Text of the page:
Malachi Burger is 5. He’s been going to school since he was 6 weeks old.

His mother, Ruth Burger, recounts a typical session when he was 4 months old. The teacher held him on her lap, recited the alphabet, told a story, then then took his little hand and helped him draw squiggles on paper. He was intrigued by the play.

The lessons are part of the Community Partners for Child Development’s Early Head Start program for pregnant women and children from birth to 3.

CPCD in Colorado Springs also administers the Head Start preschool program for children 3 to 5 in El Paso County, and the Colorado Preschool Program for at-risk children in six local school districts. The mission is to provide educational, physical and behavioral health and nutritional services, says Claire Sanderson, CPCD spokeswoman. The free programs serve about 2,300 clients a year, mainly children living in poverty or challenged by special circumstances.

Seven years ago, Burger was starting college when she saw an ad for Head Start. She was skeptical, not sure preschool was necessary. But after talking with staff, she enrolled her son Caleb, then 3, and found it “amazingly helpful in getting him ready for school.”

Two years later, she enrolled her daughter Olivia who has Down syndrome and autism, and who studied under an individualized education plan.

But Malachi’s extended experience was even more beneficial because of that additional time. Burger said. Being enrolled in Early Head Start from age 6 weeks to age 3, and then attending the Head Start program age 3 to 5 greatly improved his vocabulary and socio-emotional skills. He started public school kindergarten this fall, knowing the alphabet, shapes, numbers, can do simple math and write his name. He engages in the projects, conducts himself appropriately in the classroom and with his peers.

When Malachi was enrolled in the early childhood program, he received child care and education two days a week, for seven hours. Since then, CPCD has expanded Early Head Start to five days a week, seven hours a day, Burger said.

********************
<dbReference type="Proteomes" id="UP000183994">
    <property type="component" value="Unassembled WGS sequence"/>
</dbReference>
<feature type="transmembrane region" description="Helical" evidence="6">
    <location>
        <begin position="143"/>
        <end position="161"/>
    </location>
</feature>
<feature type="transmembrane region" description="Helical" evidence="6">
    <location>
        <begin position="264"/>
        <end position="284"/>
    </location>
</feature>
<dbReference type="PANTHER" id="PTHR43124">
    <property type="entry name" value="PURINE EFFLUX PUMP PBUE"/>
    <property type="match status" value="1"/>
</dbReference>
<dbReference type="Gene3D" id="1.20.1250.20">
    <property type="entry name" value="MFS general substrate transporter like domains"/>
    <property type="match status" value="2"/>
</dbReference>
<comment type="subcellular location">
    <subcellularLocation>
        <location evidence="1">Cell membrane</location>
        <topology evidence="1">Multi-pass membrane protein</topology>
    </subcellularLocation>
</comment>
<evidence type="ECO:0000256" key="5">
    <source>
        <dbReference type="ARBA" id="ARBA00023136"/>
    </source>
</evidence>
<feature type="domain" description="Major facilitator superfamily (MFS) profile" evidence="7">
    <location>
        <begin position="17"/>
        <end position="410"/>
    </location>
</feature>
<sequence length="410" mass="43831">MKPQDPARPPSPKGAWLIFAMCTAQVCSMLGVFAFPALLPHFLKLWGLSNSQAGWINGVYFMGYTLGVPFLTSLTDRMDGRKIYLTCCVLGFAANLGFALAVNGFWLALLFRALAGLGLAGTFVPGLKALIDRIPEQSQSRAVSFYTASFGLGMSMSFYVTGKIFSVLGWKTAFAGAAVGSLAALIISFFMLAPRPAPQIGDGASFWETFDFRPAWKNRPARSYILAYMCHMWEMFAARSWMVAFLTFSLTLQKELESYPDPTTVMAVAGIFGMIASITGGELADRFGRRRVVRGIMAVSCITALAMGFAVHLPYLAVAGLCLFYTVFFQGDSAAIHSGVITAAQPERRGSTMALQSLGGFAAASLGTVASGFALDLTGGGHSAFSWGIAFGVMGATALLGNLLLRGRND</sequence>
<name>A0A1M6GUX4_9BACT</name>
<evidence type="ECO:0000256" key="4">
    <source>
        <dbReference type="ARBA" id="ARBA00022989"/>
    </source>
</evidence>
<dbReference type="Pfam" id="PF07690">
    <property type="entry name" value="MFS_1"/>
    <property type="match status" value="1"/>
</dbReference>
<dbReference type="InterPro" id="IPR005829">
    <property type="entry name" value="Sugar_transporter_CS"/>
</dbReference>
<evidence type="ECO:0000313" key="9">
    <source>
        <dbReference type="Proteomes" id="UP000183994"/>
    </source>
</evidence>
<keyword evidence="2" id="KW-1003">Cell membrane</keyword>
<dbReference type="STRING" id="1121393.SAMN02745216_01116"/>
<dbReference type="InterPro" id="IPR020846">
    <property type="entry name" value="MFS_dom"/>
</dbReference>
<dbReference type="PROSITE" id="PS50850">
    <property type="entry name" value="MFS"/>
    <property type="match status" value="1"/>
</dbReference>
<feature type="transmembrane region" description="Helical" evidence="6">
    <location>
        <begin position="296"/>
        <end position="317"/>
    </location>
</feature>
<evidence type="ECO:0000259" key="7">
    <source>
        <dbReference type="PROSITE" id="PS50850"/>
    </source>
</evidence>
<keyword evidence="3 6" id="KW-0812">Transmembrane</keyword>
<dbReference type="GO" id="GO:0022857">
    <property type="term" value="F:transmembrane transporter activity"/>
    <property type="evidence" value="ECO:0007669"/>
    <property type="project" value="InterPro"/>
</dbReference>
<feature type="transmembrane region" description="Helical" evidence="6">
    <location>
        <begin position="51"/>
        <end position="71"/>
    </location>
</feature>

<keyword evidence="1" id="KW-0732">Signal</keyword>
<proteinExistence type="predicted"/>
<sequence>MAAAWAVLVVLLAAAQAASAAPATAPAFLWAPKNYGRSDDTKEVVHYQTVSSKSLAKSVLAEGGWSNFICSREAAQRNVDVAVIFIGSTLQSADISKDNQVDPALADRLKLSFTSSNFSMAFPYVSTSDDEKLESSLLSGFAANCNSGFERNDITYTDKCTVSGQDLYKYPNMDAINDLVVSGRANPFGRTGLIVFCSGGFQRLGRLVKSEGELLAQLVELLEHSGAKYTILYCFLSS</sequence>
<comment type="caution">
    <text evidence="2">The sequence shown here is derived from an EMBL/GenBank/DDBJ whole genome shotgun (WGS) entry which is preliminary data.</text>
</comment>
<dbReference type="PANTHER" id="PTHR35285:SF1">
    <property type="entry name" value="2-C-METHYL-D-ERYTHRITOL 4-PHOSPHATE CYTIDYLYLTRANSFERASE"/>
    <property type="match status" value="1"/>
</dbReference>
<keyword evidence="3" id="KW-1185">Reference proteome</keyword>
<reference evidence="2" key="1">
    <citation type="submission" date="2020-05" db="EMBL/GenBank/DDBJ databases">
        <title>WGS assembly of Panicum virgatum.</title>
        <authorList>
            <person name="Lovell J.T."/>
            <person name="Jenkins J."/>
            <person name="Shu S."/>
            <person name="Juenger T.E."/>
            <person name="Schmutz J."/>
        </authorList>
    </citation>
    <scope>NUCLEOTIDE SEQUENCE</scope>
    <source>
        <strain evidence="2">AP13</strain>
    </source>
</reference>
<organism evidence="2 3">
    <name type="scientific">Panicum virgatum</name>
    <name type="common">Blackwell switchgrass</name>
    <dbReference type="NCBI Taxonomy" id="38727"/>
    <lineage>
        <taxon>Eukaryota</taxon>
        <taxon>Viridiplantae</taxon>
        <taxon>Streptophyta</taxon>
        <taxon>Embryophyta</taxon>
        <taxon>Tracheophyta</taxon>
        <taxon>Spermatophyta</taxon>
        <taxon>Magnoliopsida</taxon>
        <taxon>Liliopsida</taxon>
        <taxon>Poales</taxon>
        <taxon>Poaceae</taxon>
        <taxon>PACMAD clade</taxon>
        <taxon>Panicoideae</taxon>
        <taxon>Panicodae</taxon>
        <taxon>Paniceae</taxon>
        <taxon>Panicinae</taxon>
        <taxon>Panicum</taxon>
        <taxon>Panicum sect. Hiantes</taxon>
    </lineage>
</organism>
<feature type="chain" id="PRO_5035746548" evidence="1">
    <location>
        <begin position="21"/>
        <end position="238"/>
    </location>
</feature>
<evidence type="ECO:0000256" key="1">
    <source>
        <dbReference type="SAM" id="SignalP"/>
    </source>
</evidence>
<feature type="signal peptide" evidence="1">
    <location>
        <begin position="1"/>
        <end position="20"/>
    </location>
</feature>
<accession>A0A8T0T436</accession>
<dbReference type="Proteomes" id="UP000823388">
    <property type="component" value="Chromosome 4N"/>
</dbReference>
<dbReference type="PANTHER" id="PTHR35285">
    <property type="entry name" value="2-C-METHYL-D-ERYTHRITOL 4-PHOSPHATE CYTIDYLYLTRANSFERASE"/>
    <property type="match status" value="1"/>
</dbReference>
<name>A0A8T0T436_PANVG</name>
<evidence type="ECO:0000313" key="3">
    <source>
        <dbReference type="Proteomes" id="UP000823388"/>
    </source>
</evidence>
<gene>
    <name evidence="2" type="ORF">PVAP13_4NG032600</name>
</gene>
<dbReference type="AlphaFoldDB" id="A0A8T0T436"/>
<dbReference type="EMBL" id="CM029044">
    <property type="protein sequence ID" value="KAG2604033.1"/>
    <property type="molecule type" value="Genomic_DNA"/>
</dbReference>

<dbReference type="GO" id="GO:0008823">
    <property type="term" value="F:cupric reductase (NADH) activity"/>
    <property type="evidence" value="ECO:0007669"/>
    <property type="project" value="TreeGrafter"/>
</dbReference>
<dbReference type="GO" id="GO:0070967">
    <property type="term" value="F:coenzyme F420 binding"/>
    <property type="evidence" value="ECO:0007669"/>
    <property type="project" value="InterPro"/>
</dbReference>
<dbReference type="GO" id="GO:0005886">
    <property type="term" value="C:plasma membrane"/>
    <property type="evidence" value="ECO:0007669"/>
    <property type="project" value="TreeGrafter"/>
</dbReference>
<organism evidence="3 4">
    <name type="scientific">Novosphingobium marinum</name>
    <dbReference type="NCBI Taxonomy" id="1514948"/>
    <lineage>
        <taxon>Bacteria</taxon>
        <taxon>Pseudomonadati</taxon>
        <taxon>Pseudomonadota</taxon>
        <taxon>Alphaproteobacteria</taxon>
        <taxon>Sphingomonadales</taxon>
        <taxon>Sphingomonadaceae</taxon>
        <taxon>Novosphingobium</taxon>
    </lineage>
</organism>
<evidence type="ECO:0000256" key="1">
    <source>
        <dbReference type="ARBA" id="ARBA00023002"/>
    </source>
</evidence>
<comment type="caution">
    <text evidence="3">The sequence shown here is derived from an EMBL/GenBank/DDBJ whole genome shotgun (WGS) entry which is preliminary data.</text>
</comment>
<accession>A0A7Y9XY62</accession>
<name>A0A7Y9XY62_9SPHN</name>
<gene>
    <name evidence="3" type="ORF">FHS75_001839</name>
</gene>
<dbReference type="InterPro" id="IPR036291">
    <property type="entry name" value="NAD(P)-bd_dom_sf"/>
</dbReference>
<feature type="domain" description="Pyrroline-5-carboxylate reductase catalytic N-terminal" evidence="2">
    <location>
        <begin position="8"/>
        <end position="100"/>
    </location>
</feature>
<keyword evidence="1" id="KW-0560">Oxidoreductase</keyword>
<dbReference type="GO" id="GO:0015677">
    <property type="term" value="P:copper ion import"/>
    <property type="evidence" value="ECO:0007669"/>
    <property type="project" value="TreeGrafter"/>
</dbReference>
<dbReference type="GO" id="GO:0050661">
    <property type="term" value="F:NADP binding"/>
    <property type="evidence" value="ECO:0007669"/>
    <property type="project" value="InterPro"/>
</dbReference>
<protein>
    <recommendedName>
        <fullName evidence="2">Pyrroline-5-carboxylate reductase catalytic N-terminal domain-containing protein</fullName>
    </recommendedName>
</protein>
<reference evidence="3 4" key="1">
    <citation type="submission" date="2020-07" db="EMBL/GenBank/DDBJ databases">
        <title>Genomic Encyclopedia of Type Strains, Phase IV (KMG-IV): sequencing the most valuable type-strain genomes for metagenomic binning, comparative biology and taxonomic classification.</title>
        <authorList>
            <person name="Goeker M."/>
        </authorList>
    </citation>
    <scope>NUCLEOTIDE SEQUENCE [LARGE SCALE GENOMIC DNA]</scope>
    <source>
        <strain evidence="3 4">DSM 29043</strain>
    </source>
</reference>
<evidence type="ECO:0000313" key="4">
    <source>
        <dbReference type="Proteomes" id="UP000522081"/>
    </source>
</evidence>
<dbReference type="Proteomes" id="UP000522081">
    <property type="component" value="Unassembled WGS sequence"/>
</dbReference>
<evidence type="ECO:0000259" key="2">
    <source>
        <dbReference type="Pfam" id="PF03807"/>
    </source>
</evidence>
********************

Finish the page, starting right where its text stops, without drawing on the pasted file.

The free child care component is especially critical. “It is really hard for low-income parents to find day care they can afford. Parents can spend as much on child care for their children the first three years of life, as they would to attend a state college.”

Parental engagement is also an important part of the CPCD programs. There are classes in nutrition, parenting, wellness, and activities such as a book club. Some parents volunteer in classrooms, are bus monitors, help in the office, all which help build their family skills and job resumes. Burger wanted a voice in her children’s education, so she became part of the CPCD’s Parent’s Policy Council and Board of Directors, and eventually served as a parent representative on the Colorado Head Start Association. Burger works as a certified nurse’s aide caring for her daughter, and has started on her master’s degree in business. She is teaching a wellness class for CPCD.

“I just know I wouldn’t be as successful and we wouldn’t be as stable a family today without the resources of CPCD.”

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